Eye on Extremism: June 23, 2022

The Wall Street Journal: U.S. Courts Central Asian Nations To Combat Potential Terrorism From Afghanistan

“The U.S. is stepping carefully into Central Asia—an area Russia regards as its backyard—hoping to coax the governments there to work with the U.S. to fight any resurgent terrorism from Afghanistan, according to a senior American military leader. Though the Central Asian states may fear antagonizing Moscow, they also worry about the threat from their neighbor, Afghanistan. “Their top three concerns are Afghanistan, Afghanistan, Afghanistan,” said Army Gen. Erik Kurilla, who heads the U.S. Central Command in Tampa, Fla., while traveling on a military aircraft on a tour of the region last week. “What I see in these Central Asian countries is opportunities,” said Gen. Kurilla. Part of his effort to show a growing American commitment in the region included donning traditional hats, watching a dead goat be dragged from one end of a playing field to another, and eating medallions of dark horse meat, a local staple. “For a very small investment, and one of those investments is time, and senior leaders coming through, you can get a big return on investment,” he said. Since the Taliban reclaimed control of Afghanistan last summer after the Biden administration withdrew all American troops, the U.S. military has been looking for ways to keep a lid on groups such as al Qaeda and the Afghanistan branch of Islamic State. That could include expanding intelligence networks, especially with countries such as Uzbekistan and Tajikistan.”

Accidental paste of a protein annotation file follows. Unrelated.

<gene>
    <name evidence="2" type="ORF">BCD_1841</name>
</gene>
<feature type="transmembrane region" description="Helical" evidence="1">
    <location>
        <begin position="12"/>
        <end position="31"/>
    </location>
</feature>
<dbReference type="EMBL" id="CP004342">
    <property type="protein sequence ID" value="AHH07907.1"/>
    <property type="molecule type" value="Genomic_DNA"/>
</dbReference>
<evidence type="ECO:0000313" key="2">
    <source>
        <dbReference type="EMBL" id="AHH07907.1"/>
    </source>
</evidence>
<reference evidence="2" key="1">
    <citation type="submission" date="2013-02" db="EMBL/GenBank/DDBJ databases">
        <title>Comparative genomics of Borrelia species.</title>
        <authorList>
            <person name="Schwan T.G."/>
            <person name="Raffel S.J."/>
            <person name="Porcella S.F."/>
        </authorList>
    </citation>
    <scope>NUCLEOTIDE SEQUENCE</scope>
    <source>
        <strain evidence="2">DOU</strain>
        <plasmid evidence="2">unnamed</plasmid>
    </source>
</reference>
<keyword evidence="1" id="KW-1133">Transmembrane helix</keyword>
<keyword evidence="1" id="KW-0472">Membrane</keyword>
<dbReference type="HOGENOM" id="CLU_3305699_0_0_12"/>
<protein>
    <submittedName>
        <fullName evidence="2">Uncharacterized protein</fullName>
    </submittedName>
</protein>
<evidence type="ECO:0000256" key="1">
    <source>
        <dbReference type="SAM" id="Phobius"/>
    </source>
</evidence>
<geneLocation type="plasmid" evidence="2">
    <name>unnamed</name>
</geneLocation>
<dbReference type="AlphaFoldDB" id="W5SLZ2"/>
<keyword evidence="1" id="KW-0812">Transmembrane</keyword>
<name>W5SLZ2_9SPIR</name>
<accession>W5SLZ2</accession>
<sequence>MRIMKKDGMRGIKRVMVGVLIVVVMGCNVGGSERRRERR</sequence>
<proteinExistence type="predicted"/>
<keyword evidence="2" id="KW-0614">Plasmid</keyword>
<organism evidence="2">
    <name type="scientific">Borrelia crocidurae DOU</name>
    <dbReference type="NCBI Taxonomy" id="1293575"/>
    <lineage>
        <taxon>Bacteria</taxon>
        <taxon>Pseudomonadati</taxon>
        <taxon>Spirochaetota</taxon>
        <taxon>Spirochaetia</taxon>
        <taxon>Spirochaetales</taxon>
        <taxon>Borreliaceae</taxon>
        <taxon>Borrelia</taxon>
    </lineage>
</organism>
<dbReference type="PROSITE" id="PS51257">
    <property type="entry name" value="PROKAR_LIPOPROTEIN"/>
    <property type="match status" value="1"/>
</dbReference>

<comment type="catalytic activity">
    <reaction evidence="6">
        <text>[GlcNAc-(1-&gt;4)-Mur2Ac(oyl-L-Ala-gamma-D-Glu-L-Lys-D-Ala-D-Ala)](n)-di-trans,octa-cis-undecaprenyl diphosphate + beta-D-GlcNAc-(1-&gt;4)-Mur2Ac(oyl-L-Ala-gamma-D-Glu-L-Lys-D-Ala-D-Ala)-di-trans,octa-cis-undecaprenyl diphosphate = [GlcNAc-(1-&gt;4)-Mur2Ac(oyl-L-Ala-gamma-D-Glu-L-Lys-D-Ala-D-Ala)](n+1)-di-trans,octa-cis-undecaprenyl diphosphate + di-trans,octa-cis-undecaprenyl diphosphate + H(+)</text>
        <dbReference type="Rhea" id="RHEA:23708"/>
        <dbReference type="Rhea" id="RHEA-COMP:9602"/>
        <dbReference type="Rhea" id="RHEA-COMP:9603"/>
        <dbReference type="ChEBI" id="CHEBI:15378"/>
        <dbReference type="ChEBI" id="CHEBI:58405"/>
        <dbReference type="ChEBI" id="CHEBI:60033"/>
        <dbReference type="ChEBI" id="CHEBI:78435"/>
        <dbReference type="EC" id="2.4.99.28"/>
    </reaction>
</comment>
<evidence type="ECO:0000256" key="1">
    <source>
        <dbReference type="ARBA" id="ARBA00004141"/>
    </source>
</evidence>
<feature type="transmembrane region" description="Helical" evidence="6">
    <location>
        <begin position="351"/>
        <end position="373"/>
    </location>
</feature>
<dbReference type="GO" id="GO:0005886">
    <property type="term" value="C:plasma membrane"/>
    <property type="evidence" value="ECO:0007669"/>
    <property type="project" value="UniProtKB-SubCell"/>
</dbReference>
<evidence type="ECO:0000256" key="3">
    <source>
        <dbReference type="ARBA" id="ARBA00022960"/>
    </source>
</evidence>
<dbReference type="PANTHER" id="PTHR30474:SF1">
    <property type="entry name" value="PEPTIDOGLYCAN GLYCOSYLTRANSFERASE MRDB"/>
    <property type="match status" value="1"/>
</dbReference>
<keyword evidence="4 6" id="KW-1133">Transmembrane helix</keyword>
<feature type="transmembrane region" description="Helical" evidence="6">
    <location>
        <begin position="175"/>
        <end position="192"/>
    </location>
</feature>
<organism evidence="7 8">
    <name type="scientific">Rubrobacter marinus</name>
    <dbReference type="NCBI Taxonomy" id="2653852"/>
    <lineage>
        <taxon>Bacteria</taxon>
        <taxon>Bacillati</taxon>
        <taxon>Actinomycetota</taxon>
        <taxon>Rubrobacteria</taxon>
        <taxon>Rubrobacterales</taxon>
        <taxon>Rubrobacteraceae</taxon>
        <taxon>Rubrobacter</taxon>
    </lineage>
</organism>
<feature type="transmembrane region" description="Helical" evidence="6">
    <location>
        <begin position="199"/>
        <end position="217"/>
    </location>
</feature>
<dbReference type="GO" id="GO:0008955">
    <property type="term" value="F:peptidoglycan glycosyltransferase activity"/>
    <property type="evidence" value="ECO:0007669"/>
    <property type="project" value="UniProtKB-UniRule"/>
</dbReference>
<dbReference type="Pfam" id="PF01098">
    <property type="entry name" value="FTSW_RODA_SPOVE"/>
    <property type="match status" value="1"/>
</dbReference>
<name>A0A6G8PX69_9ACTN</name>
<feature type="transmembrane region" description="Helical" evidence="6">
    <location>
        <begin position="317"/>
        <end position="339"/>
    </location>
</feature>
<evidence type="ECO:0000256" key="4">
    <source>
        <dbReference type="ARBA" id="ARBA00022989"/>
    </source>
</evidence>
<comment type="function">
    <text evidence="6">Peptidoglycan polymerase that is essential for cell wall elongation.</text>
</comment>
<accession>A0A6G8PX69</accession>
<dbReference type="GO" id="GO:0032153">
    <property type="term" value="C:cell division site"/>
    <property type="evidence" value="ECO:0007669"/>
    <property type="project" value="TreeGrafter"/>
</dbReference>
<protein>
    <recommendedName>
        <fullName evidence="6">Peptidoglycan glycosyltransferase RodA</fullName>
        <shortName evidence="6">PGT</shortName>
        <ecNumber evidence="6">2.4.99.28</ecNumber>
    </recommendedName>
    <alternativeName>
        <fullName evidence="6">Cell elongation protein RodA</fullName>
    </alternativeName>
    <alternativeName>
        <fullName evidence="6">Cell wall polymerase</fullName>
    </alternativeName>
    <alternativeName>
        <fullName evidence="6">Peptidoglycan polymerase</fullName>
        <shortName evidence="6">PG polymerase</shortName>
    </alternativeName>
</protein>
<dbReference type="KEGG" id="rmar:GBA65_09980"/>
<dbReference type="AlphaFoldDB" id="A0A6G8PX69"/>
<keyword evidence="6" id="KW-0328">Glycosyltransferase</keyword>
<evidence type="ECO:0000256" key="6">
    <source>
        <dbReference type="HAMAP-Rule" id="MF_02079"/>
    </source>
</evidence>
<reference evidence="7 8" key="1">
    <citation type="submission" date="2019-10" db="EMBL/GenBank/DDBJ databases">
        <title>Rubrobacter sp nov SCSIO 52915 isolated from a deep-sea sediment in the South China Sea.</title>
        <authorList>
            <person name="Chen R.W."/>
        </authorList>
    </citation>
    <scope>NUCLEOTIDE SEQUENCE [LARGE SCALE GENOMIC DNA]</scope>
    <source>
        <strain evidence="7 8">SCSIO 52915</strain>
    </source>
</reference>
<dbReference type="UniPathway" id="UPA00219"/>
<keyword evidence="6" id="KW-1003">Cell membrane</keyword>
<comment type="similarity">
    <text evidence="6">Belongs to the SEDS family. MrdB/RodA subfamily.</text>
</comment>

Reuters: Hamas To Restore Syria Ties After 10 Years Of Dispute, Sources Say

“The Palestinian Islamist group Hamas has decided to restore ties with Syria, 10 years after its leadership shunned Damascus over opposition to President Bashar al-Assad's crackdown on a revolt against his rule, two sources within the group told Reuters. One official who asked not to be named said the two sides have held several "high-profile meetings to achieve that goal." A Syrian official did not immediately respond to a Reuters request for comment. Hamas leaders had publicly endorsed the revolt aimed at overthrowing Assad's dynastic rule, and left their Damascus headquarters. That angered their common ally, Iran. Hamas's ties with Iran were later restored and officials of the Palestinian Islamist faction praised the Islamic Republic for help with building their Gaza arsenal of long-range rockets, which they used in fighting Israel.”


Reuters: Rocket Lands In Iraq's Khor Mor Gas Field, Causes No Damage